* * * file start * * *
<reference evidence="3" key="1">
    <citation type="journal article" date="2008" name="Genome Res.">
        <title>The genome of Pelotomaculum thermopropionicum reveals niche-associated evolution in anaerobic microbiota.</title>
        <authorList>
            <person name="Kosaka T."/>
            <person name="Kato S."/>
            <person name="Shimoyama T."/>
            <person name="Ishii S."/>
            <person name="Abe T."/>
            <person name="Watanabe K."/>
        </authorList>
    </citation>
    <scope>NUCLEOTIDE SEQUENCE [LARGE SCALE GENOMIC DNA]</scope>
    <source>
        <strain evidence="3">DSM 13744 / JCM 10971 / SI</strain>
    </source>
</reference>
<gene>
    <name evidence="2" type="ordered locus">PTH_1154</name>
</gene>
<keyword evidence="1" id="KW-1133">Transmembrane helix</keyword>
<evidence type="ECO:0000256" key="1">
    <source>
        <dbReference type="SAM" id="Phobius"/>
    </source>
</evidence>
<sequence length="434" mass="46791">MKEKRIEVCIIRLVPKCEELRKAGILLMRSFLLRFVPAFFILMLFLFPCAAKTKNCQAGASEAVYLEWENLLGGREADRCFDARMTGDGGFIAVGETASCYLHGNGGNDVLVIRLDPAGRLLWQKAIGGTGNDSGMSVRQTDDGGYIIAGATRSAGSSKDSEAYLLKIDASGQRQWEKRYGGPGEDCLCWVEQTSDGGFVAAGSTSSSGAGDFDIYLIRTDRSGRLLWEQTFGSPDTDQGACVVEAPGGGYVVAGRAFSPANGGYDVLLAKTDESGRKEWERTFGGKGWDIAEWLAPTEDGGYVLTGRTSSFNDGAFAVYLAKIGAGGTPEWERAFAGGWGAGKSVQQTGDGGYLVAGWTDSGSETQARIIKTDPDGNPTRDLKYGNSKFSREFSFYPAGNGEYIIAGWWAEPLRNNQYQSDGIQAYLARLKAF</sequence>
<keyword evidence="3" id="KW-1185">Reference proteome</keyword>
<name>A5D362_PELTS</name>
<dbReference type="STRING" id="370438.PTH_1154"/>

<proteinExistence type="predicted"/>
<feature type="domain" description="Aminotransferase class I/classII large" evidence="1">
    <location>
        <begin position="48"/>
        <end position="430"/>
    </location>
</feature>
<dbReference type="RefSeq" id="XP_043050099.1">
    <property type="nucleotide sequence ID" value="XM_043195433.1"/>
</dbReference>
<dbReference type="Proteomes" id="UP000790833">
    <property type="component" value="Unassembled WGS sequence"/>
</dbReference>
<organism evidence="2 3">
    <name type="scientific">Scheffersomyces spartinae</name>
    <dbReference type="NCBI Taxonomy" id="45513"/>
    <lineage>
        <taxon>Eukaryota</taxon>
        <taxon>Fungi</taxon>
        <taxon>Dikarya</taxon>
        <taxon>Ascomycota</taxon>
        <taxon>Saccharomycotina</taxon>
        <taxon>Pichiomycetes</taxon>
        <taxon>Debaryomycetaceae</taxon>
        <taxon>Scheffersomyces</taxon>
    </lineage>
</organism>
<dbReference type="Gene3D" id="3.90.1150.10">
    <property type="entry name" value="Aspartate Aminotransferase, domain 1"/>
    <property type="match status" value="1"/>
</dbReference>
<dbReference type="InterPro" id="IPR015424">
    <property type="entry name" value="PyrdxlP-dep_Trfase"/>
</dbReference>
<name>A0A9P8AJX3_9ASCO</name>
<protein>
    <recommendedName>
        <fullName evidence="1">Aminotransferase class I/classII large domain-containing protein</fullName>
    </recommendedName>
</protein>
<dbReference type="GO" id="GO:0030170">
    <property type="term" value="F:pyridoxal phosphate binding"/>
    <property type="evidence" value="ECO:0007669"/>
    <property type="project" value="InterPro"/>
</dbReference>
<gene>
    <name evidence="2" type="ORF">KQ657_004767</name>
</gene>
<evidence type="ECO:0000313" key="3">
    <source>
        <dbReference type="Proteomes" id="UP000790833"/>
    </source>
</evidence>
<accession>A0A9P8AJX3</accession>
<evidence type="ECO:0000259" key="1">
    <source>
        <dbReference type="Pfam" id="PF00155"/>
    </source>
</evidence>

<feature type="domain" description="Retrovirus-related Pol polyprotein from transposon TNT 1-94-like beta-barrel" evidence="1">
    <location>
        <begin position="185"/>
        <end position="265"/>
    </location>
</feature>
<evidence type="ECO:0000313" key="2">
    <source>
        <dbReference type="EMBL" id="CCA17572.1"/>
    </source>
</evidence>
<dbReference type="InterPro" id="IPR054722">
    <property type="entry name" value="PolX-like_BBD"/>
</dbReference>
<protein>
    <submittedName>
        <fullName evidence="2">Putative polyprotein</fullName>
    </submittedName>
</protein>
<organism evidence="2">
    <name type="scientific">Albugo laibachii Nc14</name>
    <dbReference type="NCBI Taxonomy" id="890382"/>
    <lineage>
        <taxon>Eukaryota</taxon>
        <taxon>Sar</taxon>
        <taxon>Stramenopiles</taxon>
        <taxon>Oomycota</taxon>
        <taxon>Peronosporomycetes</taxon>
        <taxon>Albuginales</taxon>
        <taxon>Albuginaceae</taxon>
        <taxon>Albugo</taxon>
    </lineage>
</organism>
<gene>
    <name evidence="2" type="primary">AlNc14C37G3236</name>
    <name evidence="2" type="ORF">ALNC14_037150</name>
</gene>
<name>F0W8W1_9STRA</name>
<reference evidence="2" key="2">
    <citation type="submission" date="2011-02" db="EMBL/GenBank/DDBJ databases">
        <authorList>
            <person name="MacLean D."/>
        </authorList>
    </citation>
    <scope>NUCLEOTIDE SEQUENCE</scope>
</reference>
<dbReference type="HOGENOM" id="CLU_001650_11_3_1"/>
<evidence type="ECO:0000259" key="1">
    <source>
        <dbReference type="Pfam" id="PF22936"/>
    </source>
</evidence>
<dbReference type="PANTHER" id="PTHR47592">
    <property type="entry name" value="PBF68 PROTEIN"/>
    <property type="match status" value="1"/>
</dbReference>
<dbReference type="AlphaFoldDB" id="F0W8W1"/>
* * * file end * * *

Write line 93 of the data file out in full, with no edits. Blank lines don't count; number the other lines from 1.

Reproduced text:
        <end position="265"/>